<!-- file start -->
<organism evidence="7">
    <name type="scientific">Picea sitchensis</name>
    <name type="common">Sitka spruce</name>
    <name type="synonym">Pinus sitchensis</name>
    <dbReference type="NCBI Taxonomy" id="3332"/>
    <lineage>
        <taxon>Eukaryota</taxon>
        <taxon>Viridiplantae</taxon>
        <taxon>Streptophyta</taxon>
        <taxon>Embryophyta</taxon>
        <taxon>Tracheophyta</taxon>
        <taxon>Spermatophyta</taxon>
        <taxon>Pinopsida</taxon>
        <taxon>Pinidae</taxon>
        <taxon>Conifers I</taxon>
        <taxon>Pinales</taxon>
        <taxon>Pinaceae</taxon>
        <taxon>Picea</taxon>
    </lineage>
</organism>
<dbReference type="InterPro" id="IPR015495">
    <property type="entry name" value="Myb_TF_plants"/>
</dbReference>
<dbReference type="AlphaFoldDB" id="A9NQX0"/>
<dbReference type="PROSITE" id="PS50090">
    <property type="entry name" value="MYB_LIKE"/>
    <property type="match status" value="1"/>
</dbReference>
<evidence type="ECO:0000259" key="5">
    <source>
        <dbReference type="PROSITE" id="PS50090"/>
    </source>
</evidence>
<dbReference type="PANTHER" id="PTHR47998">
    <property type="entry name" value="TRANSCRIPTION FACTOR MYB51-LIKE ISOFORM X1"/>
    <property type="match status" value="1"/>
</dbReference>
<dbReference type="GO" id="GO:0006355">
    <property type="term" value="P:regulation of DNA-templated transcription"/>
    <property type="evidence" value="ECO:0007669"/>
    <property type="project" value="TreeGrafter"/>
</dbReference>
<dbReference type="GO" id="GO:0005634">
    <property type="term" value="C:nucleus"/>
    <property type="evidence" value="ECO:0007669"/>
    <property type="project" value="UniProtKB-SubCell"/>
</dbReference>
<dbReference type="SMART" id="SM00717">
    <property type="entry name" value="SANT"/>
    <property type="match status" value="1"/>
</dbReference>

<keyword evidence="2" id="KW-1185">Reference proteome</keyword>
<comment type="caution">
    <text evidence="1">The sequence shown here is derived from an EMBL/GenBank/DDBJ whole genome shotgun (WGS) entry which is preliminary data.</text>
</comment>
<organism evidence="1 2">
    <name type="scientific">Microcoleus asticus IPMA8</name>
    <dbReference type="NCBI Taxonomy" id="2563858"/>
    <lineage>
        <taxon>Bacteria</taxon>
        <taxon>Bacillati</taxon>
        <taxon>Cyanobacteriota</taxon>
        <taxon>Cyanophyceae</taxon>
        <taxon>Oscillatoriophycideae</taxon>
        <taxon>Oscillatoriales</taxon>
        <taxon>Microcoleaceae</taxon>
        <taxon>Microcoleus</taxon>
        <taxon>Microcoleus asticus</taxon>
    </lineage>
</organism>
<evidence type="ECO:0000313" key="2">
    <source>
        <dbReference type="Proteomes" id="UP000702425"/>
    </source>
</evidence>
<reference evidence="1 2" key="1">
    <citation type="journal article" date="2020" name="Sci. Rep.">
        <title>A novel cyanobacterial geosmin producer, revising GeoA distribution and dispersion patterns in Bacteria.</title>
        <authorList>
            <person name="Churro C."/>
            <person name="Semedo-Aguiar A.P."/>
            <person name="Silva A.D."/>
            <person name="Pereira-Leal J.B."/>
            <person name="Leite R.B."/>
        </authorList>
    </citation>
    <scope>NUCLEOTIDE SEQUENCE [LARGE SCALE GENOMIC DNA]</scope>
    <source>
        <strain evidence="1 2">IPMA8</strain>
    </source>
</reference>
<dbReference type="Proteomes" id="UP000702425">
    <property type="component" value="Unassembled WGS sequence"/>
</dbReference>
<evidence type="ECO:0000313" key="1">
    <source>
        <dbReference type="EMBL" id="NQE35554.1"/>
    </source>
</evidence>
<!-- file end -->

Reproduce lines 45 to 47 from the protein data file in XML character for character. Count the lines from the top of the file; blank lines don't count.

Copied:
    <property type="evidence" value="ECO:0007669"/>
    <property type="project" value="UniProtKB-SubCell"/>
</dbReference>